Yakovlev Yak-3

The Yakovlev Yak-3 (Russian: Яковлев Як-3) was a single-engine, single-seat World War II Soviet fighter. Robust and easy to maintain, it was much liked by both pilots and ground crew.[2] One of the smallest and lightest combat fighters fielded by any combatant during the war, its high power-to-weight ratio gave it excellent performance and it proved to be a formidable dogfighter. [3]

Yak-3
Yakolev Yak-3 (115450123) (25073819848).jpg
Yak-3 in the Vadim Zadorozhny Technical Museum, Krasnogorsk, Russia
Role Fighter
National origin Soviet Union
Design group A.S. Yakovlev Design Bureau
Built by Plant No.292 (Saratov), Plant No.31 (Tbilisi)
First flight 28 February 1943 (Yak-1M)
Introduction June 1944
Retired 1952 (Soviet Air Forces)
Primary users Soviet Air Forces
French Air Force (Normandie-Niemen)
Polish Air Force
Yugoslav Air Force
Produced March 1944 – August 1946
Number built 4,848[1]
Developed from Yakovlev Yak-1
Variants Yakovlev Yak-11
Yakovlev Yak-15

Marcel Albert, a World War II French ace who flew the Yak-3 in the USSR with the Normandie-Niémen Group, considered it a superior aircraft to the P-51D Mustang and Supermarine Spitfire.[4] It was also flown by Polish Air Forces (of the Polish People's Army formed in USSR) and the Yugoslav Air Force, after the war.[2]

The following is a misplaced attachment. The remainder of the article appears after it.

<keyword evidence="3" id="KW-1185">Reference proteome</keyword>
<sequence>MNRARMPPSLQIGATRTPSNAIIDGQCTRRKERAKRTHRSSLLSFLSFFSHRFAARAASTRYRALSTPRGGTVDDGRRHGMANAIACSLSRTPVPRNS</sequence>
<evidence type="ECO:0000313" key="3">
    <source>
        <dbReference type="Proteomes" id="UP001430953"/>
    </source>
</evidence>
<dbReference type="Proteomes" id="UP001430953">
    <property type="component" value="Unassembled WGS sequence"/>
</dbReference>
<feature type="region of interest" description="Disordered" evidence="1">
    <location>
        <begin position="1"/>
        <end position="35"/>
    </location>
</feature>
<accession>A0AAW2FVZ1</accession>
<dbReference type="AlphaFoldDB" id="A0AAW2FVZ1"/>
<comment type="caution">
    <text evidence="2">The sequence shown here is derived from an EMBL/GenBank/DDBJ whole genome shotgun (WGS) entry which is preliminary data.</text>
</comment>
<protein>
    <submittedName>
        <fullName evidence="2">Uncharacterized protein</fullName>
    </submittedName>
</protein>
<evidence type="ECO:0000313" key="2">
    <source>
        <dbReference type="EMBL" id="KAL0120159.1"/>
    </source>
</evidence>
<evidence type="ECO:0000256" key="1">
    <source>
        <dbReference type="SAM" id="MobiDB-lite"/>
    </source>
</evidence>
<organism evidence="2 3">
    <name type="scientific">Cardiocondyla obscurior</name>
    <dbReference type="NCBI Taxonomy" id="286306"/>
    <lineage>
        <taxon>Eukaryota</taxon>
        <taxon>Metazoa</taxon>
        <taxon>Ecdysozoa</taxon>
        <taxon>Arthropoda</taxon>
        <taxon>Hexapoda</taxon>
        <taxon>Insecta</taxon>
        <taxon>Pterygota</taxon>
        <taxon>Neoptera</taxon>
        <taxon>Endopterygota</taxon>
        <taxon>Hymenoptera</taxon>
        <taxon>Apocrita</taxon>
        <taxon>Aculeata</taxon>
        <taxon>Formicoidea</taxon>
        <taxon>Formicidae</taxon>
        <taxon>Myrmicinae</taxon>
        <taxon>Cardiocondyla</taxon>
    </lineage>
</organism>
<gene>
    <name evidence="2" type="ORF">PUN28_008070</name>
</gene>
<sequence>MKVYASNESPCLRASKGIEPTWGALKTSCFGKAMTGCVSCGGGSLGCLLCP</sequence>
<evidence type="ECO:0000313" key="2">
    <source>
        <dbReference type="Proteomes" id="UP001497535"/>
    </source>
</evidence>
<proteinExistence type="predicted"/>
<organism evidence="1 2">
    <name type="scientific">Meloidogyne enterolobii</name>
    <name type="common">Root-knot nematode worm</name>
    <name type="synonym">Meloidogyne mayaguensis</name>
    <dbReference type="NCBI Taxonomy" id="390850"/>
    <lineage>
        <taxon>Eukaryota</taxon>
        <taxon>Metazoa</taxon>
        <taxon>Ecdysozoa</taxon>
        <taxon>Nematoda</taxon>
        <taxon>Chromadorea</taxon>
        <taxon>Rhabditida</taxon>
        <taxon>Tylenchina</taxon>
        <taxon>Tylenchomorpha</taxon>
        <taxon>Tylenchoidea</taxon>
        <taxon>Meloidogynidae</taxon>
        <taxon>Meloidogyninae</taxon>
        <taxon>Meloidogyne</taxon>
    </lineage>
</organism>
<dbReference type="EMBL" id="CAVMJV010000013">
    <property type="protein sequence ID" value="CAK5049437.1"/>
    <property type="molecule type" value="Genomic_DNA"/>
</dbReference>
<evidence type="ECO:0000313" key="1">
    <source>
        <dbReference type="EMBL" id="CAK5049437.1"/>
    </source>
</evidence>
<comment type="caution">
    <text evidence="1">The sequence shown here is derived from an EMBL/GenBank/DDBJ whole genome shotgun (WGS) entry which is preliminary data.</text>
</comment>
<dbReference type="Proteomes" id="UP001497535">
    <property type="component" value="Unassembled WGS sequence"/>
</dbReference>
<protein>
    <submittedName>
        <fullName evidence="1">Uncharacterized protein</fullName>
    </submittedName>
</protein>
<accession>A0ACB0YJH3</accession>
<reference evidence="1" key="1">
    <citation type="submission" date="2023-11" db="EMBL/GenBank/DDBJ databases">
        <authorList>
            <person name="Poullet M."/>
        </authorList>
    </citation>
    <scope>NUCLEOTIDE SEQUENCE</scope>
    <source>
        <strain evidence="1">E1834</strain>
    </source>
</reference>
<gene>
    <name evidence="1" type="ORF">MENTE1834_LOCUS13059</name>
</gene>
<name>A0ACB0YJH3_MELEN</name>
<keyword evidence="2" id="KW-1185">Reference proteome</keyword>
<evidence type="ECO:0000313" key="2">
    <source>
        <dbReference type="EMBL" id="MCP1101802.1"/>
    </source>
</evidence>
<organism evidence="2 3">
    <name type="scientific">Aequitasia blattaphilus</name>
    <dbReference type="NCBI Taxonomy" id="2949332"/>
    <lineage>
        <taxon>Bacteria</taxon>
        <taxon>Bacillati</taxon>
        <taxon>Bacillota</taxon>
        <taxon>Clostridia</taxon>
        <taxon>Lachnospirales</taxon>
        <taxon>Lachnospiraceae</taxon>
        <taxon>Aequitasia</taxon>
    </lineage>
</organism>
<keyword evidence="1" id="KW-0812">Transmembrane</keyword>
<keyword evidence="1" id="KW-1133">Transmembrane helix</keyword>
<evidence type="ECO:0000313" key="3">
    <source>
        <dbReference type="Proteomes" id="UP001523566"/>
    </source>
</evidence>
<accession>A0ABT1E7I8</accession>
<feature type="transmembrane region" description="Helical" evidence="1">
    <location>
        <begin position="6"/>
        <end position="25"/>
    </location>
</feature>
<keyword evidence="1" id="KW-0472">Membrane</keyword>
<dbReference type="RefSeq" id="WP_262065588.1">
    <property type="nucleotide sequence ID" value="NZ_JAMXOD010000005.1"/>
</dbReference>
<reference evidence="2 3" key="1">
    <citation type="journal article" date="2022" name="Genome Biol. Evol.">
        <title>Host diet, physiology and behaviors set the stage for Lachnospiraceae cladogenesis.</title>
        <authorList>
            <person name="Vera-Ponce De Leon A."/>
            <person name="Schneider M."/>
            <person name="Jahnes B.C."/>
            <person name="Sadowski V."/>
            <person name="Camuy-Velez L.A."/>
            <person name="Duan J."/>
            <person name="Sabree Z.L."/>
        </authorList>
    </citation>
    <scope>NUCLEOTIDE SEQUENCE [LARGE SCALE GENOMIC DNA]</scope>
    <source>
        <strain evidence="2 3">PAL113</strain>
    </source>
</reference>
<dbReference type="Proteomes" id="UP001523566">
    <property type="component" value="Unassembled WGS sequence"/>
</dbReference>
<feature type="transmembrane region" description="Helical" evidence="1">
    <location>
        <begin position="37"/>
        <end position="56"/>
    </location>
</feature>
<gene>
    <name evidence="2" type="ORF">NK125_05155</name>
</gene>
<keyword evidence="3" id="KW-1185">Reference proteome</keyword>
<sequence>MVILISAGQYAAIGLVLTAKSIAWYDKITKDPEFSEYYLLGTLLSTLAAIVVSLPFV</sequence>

Design and developmentEdit

The origins of the Yak-3 went back to 1941 when the I-30 prototype was offered along with the I-26 (Yak-1) as an alternative design. The I-30, powered by a Klimov M-105P engine, was of all-metal construction, using a wing with dihedral on the outer panels. Like the early Yak-1, it had a 20 mm (0.79 in) ShVAK cannon firing through the hollow-driveshaft nose spinner as a motornaya pushka, twin 7.62 mm (0.300 in) synchronized ShKAS machine guns in cowling mounts and a ShVAK cannon in each wing.

Then, in 1943, a group of designers headed by Alexander Sergeyevich Yakovlev designed the Yak-3, a further development of the proven Yak-1 aimed at improving survivability, flight characteristics and firepower, which required a lower weight, a higher-power engine and therefore, faster speed.

The first of two prototypes had a slatted wing to improve handling and short-field performance while the second prototype had a wooden wing without slats in order to simplify production and save aluminium. The second prototype crashed during flight tests and was written off. Although there were plans to put the Yak-3 into production, the scarcity of aviation aluminium and the pressure of the Nazi invasion led to work on the first Yak-3 being abandoned in late 1941.

During the Battle of Stalingrad, Luftwaffe fighters exhibited significant speed, climb rate, and armament advantages over those of the VVS. The Yak-1 then in service was understood to be in urgent need of a modernization were it to fight on equal footing against the latest models of German fighters, as well as better energy retention and higher firepower.